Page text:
This setup allows me to compare the internally reported energy consumption (from the RAPL) with the one measured externally (with the MCP):
To put some load on the system, I used the following benchmarks:
idle: Just running a notebook with a
sleep(60)as a baseline of energy usage.
k-means: A common clustering approach from data science that is memory-bound. I used an implementation from the SciPy benchmark.
BLAS/LAPACK: The Basic Linear Algebra Subprograms & Linear Algebra PACKage, a set of linear algebra libraries implemented for many languages. The implementation is from the SciPy benchmark as well.
bible: A benchmark querying n-grams as search terms against a rudimentary database index. This was especially interesting to me because this program comes from the Information Retrieval seminar from a previous semester when I first got in contact with Jupyter Notebooks at university.
These are the results visualized in a graph (note that the time does not start at zero):
Each dot corresponds to a benchmark run that took a certain amount of time and energy. For those runs where the extension is activated, we have internal and external measurements; for those runs where it's deactivated, we only have external energy measurements.
Internal vs. external: Comparing the internal (RAPL) vs. the external (MCP) measurements, we can see that the externally measured consumption is generally higher – about seven times higher in the idle state and 1.2 to 2.0 times higher in the other benchmarks. That's expected: The RAPL only measures the CPU component; the MCP measures the power consumption of the whole laptop, including keyboard illumination, display, wifi chip, etc. In the idle state, the CPU is not used a lot, so it's only a small part of the energy usage.
With vs. without extension: The setup also allows us to compare the energy consumption and runtime with the extension enabled and disabled. This allows us to measure the overhead of measuring – measureception! Luckily, when enabling the extension, there are only minor changes in energy use (-0.7 %) and time (+0.6 %, excluding idle, +1.5 % excluding idle & bible). This indicates the extension supports everyday usage without massive energy or performance impacts.
Noisiness of benchmarks: Another observation is that the benchmarks differ in how noisy they are. The idle state is not noisy – that's because it only consists of a call to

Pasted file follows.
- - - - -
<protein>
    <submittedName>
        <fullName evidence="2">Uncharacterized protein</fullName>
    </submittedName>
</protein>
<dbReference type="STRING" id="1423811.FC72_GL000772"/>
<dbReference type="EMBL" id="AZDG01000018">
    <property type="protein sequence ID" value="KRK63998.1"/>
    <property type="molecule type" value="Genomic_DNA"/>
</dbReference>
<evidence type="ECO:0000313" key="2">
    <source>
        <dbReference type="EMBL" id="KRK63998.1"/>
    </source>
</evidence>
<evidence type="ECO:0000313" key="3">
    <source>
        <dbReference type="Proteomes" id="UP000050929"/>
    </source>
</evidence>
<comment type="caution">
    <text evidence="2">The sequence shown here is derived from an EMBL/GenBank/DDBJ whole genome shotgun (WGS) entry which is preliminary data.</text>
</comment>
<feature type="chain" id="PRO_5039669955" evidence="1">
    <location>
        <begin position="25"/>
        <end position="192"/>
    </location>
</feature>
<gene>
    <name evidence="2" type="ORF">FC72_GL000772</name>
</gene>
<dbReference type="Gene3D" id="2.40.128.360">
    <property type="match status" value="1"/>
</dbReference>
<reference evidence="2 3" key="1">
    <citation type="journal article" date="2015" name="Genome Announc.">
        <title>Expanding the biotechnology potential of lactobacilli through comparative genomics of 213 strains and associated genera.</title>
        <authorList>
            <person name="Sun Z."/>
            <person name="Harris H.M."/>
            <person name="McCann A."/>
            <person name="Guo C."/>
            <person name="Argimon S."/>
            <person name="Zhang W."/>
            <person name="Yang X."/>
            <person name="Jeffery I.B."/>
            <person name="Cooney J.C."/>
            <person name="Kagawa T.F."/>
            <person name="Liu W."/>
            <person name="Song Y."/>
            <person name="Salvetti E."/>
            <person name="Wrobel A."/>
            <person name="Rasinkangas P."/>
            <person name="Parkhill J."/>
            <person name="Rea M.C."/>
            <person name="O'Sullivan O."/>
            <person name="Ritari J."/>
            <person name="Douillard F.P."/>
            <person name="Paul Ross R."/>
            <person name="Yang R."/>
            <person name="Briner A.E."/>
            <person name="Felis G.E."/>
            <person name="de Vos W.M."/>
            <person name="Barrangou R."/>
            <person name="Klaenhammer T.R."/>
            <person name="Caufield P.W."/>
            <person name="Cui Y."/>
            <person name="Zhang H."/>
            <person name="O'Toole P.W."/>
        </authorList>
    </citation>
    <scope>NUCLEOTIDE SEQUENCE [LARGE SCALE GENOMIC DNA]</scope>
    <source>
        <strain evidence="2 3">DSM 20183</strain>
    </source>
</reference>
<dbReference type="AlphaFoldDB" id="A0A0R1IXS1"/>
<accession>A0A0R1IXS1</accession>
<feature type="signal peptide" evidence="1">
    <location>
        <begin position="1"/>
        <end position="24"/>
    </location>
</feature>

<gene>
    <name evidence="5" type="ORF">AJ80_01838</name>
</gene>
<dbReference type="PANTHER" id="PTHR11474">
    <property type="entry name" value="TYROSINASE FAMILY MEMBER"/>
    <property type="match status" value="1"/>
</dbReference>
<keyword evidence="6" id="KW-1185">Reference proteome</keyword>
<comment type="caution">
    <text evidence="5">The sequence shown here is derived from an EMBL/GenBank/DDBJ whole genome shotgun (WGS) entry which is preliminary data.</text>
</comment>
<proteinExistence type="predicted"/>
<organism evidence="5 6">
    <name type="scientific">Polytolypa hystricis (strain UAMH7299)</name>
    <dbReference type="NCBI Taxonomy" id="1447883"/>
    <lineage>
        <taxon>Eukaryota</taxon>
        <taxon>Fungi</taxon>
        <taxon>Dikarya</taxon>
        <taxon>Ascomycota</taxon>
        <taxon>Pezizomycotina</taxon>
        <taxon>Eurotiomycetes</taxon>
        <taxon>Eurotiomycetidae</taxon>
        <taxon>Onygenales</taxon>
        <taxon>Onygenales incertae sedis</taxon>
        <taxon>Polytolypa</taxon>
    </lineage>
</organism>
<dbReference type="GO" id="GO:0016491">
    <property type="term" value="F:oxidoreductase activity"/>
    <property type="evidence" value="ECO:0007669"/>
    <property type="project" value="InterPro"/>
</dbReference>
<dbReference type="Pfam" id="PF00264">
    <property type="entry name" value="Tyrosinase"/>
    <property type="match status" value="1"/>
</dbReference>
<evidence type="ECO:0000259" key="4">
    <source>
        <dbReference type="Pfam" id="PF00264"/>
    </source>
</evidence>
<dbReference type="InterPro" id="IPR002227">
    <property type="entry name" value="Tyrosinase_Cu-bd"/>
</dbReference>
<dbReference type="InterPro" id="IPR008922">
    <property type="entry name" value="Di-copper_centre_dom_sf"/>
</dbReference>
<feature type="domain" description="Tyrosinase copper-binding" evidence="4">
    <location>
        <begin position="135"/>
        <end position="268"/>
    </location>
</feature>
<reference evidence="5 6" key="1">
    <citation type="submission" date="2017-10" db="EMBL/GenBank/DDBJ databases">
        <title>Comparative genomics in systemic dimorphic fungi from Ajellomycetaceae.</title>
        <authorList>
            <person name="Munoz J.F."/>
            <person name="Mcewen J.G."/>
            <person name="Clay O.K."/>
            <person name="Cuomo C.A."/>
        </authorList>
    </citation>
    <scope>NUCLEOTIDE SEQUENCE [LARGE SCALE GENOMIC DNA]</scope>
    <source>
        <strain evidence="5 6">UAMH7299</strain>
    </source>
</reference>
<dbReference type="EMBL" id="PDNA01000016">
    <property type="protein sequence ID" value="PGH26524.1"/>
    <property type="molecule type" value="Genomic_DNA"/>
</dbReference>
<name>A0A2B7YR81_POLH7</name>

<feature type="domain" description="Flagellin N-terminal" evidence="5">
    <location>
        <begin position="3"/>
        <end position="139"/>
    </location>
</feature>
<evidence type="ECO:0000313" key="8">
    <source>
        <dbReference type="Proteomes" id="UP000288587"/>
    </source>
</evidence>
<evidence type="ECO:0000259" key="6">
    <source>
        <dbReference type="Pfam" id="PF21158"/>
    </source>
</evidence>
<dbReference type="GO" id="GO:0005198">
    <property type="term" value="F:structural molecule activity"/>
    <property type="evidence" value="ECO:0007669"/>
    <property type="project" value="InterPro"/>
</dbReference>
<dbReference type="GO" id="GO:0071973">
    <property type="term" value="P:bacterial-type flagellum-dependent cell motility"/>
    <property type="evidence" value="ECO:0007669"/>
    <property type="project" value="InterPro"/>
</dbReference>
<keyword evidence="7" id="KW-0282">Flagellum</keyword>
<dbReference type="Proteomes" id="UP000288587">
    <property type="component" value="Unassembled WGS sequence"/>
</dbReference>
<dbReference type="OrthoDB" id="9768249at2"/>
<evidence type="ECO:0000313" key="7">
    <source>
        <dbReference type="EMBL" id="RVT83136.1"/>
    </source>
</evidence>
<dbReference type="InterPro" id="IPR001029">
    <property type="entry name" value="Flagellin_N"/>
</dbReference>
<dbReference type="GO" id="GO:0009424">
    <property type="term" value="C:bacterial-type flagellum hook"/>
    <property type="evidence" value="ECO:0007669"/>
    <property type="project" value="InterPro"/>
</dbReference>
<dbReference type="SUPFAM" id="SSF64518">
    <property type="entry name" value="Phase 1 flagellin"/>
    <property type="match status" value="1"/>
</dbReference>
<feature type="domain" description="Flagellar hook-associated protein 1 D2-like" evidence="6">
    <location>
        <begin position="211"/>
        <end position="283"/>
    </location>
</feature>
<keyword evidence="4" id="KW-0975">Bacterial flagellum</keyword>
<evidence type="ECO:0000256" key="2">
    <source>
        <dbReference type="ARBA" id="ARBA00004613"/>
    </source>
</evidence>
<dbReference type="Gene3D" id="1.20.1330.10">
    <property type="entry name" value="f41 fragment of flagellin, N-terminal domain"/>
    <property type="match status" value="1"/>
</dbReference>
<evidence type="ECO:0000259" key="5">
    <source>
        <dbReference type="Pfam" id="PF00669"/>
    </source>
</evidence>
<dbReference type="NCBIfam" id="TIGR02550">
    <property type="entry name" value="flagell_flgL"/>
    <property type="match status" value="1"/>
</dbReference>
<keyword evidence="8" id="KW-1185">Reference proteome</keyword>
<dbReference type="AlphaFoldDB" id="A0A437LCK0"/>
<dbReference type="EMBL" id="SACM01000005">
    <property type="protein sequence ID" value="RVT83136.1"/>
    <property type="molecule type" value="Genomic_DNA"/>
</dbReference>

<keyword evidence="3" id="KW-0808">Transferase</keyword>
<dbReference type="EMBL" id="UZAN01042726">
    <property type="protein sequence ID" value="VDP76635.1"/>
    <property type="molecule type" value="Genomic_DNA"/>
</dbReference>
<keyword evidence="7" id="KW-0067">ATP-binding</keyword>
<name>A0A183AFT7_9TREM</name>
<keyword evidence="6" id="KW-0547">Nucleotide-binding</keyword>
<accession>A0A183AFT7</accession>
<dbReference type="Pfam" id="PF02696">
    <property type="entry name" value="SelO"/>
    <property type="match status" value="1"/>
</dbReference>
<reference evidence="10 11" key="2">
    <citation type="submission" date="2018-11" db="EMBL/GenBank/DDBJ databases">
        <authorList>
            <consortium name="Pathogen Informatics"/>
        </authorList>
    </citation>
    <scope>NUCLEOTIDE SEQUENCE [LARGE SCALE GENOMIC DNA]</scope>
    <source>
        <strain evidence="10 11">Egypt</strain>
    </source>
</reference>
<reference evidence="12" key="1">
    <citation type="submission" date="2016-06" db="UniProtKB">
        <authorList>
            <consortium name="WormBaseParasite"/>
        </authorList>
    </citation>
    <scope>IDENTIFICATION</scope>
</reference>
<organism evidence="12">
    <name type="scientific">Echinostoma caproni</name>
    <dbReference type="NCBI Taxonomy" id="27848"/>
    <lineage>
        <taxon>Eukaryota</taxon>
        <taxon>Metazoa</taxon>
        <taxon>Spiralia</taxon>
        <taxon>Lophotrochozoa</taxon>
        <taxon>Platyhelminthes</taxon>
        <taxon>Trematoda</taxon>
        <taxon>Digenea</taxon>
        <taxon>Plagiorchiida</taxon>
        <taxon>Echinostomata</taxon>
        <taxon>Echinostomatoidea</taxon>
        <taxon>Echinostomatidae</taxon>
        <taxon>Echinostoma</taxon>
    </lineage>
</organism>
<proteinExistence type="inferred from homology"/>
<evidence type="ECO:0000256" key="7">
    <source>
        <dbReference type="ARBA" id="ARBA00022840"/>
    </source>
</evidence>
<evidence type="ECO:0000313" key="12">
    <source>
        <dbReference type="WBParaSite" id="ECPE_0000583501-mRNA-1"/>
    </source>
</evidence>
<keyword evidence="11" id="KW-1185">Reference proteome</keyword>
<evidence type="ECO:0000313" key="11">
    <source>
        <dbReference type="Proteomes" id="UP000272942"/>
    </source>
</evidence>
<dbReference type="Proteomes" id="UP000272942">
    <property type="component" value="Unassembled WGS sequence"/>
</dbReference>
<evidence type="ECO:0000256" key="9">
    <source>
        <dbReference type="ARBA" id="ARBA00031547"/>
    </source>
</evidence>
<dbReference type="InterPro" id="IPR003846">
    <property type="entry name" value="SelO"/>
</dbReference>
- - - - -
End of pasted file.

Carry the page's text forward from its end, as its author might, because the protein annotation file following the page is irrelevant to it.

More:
sleep, and therefore, it's not CPU-bound, but time-bound; even differences in other computing loads won't affect the runtime of this benchmark a lot. The other benchmarks generally tend to get noisier the longer they take. That is also expected – a longer runtime leaves more opportunity for unpredictable slowdowns.
There are lots of areas where the extension can be improved:
Give more information about energy generation: Data about how much energy comes from wind, solar, etc. is already available. Maybe it would make sense to display that in the extension. Also, the generation estimation is currently only for Germany as a whole. It may make sense to extend this to more countries and to improve the approximation by taking into account a more precise location or even the electricity contract.
Highlight monetary motivation: You could allow the user to enter an electricity price to automatically convert the amount of energy consumed into the added cost on the electricity bill.
Make the installation easier: The installation experience can be improved by turning the extension into a package to be published on a Python package manager such as
Conduct user studies: An under-explored aspect is whether the extension encourages people to use less energy. A study could be conducted by having a hidden version of the extension that measures the consumption silently but discloses the results only to the study investigators. We are already in the process of inquiring if we can conduct such a study in a data science seminar – stay tuned!
If you feel like contributing, feel welcome to have a look at the repository.
Reflecting on Measuring Energy
Contrary to measuring CPU or RAM usage, measuring energy consumption is an area with less established standards – depending on the hardware, different libraries and services need to be consulted.
In another lecture this semester, we measured the energy consumption of microcontrollers instead of complex software – that was much more predictable. While you have total control over the hardware in an embedded setting, modern operating systems come with many power-saving strategies built in and you have to work against them to get reliable results. Otherwise, the operating system may seemingly randomly decide to change the CPU's clock frequency or turn on a fan.
This unpredictability of behavior also makes it hard to attribute energy consumption to individual processes: While you can count the CPU cycles spent or RAM allocated by a process, the energy usage depends on many factors. For example, the fan turning on (and thereby consuming energy) is often not the result of a single process but the interaction of many processes running simultaneously.
That being said, there would be a tremendous value to even just an approximation of the energy usage of individual processes. For instance, cloud providers currently use CPU cycles and RAM for billing purposes. A billing model based on energy consumption may better reflect their costs and encourage users to measure the energy consumption of their code. The current state of tooling for measuring the energy efficiency of code still leaves a lot to be desired.
Let's hope this changes soon – I'm looking forward to a future with more energy-aware computing.